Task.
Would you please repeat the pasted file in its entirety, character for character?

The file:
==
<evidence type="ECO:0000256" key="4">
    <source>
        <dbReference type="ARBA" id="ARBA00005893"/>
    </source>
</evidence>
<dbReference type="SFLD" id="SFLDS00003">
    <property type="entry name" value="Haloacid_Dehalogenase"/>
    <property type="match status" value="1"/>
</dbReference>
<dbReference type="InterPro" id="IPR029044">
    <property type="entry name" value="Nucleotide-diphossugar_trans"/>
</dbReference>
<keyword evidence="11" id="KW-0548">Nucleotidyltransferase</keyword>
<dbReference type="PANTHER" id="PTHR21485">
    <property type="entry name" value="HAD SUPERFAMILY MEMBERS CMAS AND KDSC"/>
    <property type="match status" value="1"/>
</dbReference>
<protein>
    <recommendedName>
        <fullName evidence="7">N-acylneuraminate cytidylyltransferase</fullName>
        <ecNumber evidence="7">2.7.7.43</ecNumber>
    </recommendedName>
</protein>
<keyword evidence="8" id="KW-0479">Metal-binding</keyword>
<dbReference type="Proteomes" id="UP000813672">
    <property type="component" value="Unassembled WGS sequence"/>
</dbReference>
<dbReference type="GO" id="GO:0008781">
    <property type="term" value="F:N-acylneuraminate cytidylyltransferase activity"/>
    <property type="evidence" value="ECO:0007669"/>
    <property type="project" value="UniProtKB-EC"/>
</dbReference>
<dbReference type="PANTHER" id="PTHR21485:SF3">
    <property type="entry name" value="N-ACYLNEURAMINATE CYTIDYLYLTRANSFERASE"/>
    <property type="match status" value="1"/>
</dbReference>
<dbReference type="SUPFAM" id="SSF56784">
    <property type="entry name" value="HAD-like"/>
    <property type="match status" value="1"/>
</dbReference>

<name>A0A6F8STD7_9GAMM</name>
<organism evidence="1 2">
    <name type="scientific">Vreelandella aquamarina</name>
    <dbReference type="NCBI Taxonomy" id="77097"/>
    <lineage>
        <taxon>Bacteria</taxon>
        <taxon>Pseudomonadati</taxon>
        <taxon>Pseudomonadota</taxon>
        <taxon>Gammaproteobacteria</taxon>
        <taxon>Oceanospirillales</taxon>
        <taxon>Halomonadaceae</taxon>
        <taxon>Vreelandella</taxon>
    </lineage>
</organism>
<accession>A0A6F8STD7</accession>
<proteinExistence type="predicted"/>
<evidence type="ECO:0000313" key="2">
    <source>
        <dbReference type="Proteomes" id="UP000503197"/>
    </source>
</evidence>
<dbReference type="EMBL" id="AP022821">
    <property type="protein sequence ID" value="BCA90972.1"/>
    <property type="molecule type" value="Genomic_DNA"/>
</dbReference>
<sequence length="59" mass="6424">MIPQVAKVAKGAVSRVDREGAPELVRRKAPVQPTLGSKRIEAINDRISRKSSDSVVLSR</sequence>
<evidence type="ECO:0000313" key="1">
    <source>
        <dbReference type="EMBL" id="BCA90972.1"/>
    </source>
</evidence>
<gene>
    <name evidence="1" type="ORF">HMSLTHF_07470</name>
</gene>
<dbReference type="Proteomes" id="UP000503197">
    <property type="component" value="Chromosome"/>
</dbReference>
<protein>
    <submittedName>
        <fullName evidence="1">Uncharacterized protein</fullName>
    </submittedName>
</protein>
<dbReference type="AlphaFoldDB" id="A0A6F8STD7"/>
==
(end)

<evidence type="ECO:0000256" key="4">
    <source>
        <dbReference type="ARBA" id="ARBA00005893"/>
    </source>
</evidence>
<dbReference type="SFLD" id="SFLDS00003">
    <property type="entry name" value="Haloacid_Dehalogenase"/>
    <property type="match status" value="1"/>
</dbReference>
<dbReference type="InterPro" id="IPR029044">
    <property type="entry name" value="Nucleotide-diphossugar_trans"/>
</dbReference>
<keyword evidence="11" id="KW-0548">Nucleotidyltransferase</keyword>
<dbReference type="PANTHER" id="PTHR21485">
    <property type="entry name" value="HAD SUPERFAMILY MEMBERS CMAS AND KDSC"/>
    <property type="match status" value="1"/>
</dbReference>
<protein>
    <recommendedName>
        <fullName evidence="7">N-acylneuraminate cytidylyltransferase</fullName>
        <ecNumber evidence="7">2.7.7.43</ecNumber>
    </recommendedName>
</protein>
<keyword evidence="8" id="KW-0479">Metal-binding</keyword>
<dbReference type="Proteomes" id="UP000813672">
    <property type="component" value="Unassembled WGS sequence"/>
</dbReference>
<dbReference type="GO" id="GO:0008781">
    <property type="term" value="F:N-acylneuraminate cytidylyltransferase activity"/>
    <property type="evidence" value="ECO:0007669"/>
    <property type="project" value="UniProtKB-EC"/>
</dbReference>
<dbReference type="PANTHER" id="PTHR21485:SF3">
    <property type="entry name" value="N-ACYLNEURAMINATE CYTIDYLYLTRANSFERASE"/>
    <property type="match status" value="1"/>
</dbReference>
<dbReference type="SUPFAM" id="SSF56784">
    <property type="entry name" value="HAD-like"/>
    <property type="match status" value="1"/>
</dbReference>

<name>A0A6F8STD7_9GAMM</name>
<organism evidence="1 2">
    <name type="scientific">Vreelandella aquamarina</name>
    <dbReference type="NCBI Taxonomy" id="77097"/>
    <lineage>
        <taxon>Bacteria</taxon>
        <taxon>Pseudomonadati</taxon>
        <taxon>Pseudomonadota</taxon>
        <taxon>Gammaproteobacteria</taxon>
        <taxon>Oceanospirillales</taxon>
        <taxon>Halomonadaceae</taxon>
        <taxon>Vreelandella</taxon>
    </lineage>
</organism>
<accession>A0A6F8STD7</accession>
<proteinExistence type="predicted"/>
<evidence type="ECO:0000313" key="2">
    <source>
        <dbReference type="Proteomes" id="UP000503197"/>
    </source>
</evidence>
<dbReference type="EMBL" id="AP022821">
    <property type="protein sequence ID" value="BCA90972.1"/>
    <property type="molecule type" value="Genomic_DNA"/>
</dbReference>
<sequence length="59" mass="6424">MIPQVAKVAKGAVSRVDREGAPELVRRKAPVQPTLGSKRIEAINDRISRKSSDSVVLSR</sequence>
<evidence type="ECO:0000313" key="1">
    <source>
        <dbReference type="EMBL" id="BCA90972.1"/>
    </source>
</evidence>
<gene>
    <name evidence="1" type="ORF">HMSLTHF_07470</name>
</gene>
<dbReference type="Proteomes" id="UP000503197">
    <property type="component" value="Chromosome"/>
</dbReference>
<protein>
    <submittedName>
        <fullName evidence="1">Uncharacterized protein</fullName>
    </submittedName>
</protein>
<dbReference type="AlphaFoldDB" id="A0A6F8STD7"/>